Plenty to see on tour with Eurodam, but Britannia still rules the waves

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osloopera.jpgMy 12-day cruise on Eurodam is almost over – today is the final day at sea before we dock in Dover on Wednesday morning – and I am acutely aware I have been failing in my duty to keep this blog updated.
Trouble is that it’s hard work having a relaxing time, and there aren’t enough hours in the day. Especially when those days have provided so much interest and things to do OFF the ship as on it.
Rarely have I enjoyed such fascinating excursions; some through Holland America’s team, and some arranged independently.
Apart from Copenhagen, which I have discussed already, the ports have all had something special to offer. None was new to me – perhaps it was because I had visited each before that I got more out of the visits – although Captain Jeroen van Donselaar did conspire to park the ship in unfamiliar surroundings at every Scandinavian stop but one.
For a capital city, Oslo is a compact place and easy to get around on foot, even with Eurodam berthed across from the Opera House (top) instead of next to Akershus Fortress. But what’s an extra 10 minutes walk to reach the main sights and the ferries to the museums? Unless it’s raining?
A couple of days later we were in Bergen – but not at the usual quay from where it’s only a short stroll past the Rosencrantz Tower and the leaning warehouses of Bryggen to the bustling Torget market. No, we were at the other side of town, separated by a bewildering road network and a terrifying collection of tunnels.
In between, Kristiansand was more straightforward – there’s only one quay. There’s an eyesore of a concrete mixing plant at the seaward end, and an almost-complete opera house at the other. I don’t know what it is about the Norwegians and opera, but they’ve certainly got the money to build some splendid new theatres.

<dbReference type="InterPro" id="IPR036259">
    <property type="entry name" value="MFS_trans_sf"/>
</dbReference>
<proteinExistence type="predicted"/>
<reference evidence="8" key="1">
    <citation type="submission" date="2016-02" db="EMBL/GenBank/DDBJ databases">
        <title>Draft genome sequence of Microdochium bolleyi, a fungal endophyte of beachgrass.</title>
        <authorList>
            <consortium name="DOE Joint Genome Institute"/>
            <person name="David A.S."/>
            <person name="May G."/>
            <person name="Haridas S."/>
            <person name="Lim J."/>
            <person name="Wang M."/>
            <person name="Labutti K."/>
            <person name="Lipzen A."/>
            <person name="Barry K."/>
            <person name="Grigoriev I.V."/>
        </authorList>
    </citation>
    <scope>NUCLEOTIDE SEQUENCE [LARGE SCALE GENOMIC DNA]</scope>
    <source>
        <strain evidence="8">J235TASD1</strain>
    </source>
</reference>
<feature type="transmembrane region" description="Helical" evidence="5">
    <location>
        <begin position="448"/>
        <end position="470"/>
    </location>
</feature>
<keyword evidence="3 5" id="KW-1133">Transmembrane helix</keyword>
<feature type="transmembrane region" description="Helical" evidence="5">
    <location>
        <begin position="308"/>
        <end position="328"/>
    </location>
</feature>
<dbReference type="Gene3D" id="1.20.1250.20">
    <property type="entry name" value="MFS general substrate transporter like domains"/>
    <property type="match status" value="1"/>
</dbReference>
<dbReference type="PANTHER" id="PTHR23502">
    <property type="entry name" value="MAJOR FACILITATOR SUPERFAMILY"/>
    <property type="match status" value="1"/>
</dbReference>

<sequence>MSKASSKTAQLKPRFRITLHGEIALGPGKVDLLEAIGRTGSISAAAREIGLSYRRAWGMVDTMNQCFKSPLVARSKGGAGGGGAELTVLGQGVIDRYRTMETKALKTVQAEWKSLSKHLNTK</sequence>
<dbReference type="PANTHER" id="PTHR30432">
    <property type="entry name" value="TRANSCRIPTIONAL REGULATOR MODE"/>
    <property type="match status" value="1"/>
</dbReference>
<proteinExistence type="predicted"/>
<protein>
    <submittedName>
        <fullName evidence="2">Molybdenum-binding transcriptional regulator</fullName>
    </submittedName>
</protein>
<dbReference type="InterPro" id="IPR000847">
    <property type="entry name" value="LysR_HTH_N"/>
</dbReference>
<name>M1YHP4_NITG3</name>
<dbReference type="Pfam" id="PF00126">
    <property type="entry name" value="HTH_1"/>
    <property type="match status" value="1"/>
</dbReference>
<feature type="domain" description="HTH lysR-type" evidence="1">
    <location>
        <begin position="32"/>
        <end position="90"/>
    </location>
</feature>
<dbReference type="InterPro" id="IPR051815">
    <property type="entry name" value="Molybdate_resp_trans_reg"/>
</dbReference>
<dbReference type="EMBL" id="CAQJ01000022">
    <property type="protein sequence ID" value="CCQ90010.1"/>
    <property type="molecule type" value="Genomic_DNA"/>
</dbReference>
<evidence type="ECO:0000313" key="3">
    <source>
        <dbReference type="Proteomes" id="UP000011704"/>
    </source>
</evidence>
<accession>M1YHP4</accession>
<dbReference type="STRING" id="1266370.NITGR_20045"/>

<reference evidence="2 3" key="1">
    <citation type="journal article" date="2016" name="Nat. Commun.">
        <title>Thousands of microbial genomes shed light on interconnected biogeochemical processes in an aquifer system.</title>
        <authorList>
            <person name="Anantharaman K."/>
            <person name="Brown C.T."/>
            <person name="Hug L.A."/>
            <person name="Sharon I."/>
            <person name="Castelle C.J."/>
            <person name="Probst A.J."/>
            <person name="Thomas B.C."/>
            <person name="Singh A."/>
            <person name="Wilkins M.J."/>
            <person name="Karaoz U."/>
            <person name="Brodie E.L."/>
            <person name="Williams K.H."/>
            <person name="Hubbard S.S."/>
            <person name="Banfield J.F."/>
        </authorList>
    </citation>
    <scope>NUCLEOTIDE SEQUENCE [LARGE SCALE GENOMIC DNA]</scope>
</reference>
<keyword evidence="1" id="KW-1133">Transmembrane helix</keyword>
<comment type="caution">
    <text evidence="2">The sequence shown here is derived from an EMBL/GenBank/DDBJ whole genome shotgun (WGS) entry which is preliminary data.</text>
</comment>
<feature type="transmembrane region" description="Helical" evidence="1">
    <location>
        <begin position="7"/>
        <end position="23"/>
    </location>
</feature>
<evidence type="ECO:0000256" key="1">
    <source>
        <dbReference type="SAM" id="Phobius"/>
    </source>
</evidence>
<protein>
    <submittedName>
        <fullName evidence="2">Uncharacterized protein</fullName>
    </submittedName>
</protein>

A local guide took our group on a boat ride around the impossibly beautiful archipelago of Ny Hellesund, with its incredibly expensive summer homes, before an energetic stroll through a picturesque park with a Tolkien-esque name which translates as Raven’s Dale.
Waffles, jam and sour cream in a lakeside cafe were just reward for our efforts, but the least said about the sweet, brown, Norwegian goat’s cheese the better.
grieg.jpgFrom Bergen I joined one of two tour buses on an excursion to Edvard Grieg’s lakeside home at Troldhaugen. We stopped on the way at Fantoft Stave Church – pretty enough, but a 1993 replica rather than the genuine medieval article, and its tiny interior was more reminiscent of a sauna than a place of worship. The Grieg experience included a 30-minute piano recital in a purpose-built theatre (above), and a quick poke around the house he shared with wife Nina until his death in 1907.
dolphins.jpgI had been looking forward to Saturday’s visit to Invergordon, not for the former Naval base itself so much as the opportunity to jump in a hire car (booked efficiently online from Ken’s Garage at Inverness) for the short drive to Chanonry Point on the Black Isle and a day watching the energetic Moray Firth dolphins.